Politics

Lawmakers Wary of Potential Trump Cuts to Foreign Aid

Corker, Menendez doubt legality of reported plan

Senate Foreign Relations Chairman Bob Corker, R-Tenn., left, and ranking member Sen. Robert Menendez, D-N.J., doubt the administration has the legal authority to impound funds in the way they are reportedly planning. (Tom Williams/CQ Roll Call file photo)

A senior Senate Republican, along with Democratic lawmakers, are warning the White House not to try to cancel unspent foreign aid funds in the next few weeks, arguing that it would be a breach of trust between the executive branch and Congress.

 

Sources close to Capitol Hill and within the foreign aid community say that Trump administration officials are preparing a potential foreign aid “rescission” package that could cut between $2 billion and $4 billion in fiscal 2017 and fiscal 2018 funds from the State Department and U.S. Agency for International Development.

Some $200 million intended to benefit Palestinians in the West Bank and Gaza Strip is thought to be on the chopping block as part of the request, sources said.

The package is thought likely to be submitted in the final week of August, which would give Congress little chance of blocking it before a new fiscal year begins on October 1.

The 1974 Impoundment Control Act — intended to limit a president’s power to rescind already appropriated funds — requires Congress to approve such a request but gives lawmakers only 45 days to do so. During that period, the money targeted for rescission is frozen and cannot be obligated. If a request from Trump comes in the next couple of weeks, the administration may have unilateral authority to effectively cancel the funding, since it would expire once the current fiscal year ends, even if Congress doesn’t act.

Senate Foreign Relations Chairman Bob Corker at a hearing on Thursday said he doubted it would be legal for the administration to submit a rescission package inside the 45-day window but his office would look for ways to “counter that if that’s the case.”

“For them to counter what Congress has appropriated and do so in a manner that doesn’t give us time to react would obviously be a breach of trust,” the Tennessee Republican told reporters after the hearing.

The committee’s top Democrat, Robert Menendez of New Jersey, who appraised Corker of the situation, also said he was troubled.

“I hear that the administration is sending a rescissions package, which potentially would be a devastating blow to the State Department and USAID,” Menendez said. “And if it does so, and does so in a time frame in which Congress under the law cannot act — which I think would be illegal to do — that will have consequences.”

Menendez called on Secretary of State Mike Pompeo to “prevail upon the administration not to make such devastating blows.”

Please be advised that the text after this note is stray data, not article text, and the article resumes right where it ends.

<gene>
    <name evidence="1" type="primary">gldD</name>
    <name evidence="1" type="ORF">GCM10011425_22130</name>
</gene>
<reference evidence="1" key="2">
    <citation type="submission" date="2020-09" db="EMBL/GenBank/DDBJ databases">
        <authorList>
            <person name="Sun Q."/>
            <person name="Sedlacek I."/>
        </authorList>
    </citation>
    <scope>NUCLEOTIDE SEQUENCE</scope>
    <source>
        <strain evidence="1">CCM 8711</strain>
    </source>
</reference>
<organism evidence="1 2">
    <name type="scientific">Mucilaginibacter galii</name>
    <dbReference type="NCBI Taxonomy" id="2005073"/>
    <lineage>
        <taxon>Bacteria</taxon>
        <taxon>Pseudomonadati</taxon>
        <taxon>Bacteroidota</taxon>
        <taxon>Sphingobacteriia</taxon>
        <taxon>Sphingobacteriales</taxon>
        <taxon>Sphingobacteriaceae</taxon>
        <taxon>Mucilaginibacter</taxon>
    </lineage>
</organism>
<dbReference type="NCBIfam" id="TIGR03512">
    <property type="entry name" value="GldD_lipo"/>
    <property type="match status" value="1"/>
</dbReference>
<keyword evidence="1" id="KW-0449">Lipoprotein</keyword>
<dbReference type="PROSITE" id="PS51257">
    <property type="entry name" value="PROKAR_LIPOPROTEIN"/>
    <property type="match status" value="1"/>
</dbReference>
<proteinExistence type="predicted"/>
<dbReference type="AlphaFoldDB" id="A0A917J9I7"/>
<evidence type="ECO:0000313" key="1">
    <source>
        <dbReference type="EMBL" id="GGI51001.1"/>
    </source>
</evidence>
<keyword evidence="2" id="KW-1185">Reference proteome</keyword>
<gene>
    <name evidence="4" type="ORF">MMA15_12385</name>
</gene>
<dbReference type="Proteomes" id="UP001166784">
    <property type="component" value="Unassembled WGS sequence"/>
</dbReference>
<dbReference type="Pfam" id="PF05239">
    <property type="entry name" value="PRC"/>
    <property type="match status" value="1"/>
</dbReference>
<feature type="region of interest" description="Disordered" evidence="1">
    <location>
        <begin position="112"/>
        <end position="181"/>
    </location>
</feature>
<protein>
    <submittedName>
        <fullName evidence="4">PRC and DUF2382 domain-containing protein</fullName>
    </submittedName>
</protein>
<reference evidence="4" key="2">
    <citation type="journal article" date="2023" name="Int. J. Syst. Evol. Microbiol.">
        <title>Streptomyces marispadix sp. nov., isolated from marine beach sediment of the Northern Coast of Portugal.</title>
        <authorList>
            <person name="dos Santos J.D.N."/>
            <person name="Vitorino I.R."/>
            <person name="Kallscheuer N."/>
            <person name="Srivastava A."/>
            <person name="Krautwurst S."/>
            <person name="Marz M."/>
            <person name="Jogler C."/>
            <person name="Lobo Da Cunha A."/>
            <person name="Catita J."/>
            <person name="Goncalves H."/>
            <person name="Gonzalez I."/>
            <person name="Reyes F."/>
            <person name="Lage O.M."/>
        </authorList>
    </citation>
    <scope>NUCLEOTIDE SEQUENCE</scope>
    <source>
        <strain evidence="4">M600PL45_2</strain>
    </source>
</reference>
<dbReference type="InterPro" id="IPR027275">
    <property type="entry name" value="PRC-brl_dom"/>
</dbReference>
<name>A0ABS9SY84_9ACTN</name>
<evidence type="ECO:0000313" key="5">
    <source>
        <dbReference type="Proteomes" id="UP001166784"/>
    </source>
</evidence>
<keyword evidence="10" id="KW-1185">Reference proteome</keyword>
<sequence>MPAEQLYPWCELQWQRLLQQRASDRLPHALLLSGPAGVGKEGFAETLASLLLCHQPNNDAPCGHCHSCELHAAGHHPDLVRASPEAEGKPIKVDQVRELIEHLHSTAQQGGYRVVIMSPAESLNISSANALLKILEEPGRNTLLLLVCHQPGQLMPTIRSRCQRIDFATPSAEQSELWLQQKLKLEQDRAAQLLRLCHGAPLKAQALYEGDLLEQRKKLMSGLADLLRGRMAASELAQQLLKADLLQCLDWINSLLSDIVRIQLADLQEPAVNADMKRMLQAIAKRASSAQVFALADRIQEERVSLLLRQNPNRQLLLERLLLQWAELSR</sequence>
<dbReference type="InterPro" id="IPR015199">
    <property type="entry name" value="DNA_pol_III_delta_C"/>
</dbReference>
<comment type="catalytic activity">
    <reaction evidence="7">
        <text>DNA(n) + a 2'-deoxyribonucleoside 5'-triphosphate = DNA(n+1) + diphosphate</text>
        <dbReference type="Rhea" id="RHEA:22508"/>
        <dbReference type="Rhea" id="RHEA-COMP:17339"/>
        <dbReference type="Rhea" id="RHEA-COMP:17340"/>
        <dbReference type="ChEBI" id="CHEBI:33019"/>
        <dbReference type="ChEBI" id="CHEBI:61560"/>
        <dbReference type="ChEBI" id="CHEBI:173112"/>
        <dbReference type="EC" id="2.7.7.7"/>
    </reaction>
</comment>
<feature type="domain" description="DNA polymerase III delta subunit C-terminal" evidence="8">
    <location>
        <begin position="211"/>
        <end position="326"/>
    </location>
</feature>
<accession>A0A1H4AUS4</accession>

It’s understood among the foreign aid community that the withdrawn funding would come in part from Economic Support Fund and Development Assistance accounts, and that Office of Management and Budget Director Mick Mulvaney is leading the development of the rescission package.

“We do not comment on alleged leaks and will not discuss deliberative and pre-decisional information,” said an administration official, who declined to be named.

While few individuals familiar with Trump administration’s plans wanted to go on the record until the administration actually submits something concrete, foreign aid advocates are already strategizing to protect the funding.

One possibility raised was to include language in a continuing resolution that Congress will likely have to pass to keep the government funded beyond October 1. Such language could extend the expiring authorities for the appropriated foreign aid funds. That would require the consent of Senate Majority Leader Mitch McConnell, R-Ky., and House Speaker Paul D. Ryan, R-Wis. But it’s still seen as more likely than lawmakers mounting a legal objection under the Impoundment Act, given Republicans’ reluctance to directly challenge Trump.

A new rescissions request, if submitted, would be the second attempt by the Trump administration this year to cut spending previously blessed by Congress. In May, the president submitted a roughly $15 billion list of proposed cuts, with nearly half coming out of the Children’s Health Insurance Program; the House narrowly passed the measure (HR 3) in June but it was blocked in the Senate on a 48-50 vote. 

Some Democrats thought there would be sufficient bipartisan support to block another attempt to get around lawmakers’ constitutional power of the purse, particularly on foreign assistance funds.

“The president from the proposal of his budget to the current moment continues to make efforts to defund or significantly undermine the work of our State Department and USAID,” Senate Foreign Relations member Chris Coons, D-Del., told CQ Roll Call. “Fortunately, on a bipartisan basis, we’ve consistently rejected those cuts. I view this rescission strategy as just another way to make harmful cuts to our work around the world.”

Kellie Mejdrich contributed to this report.

Watch: 

Get breaking news alerts and more from Roll Call on your iPhone or your Android.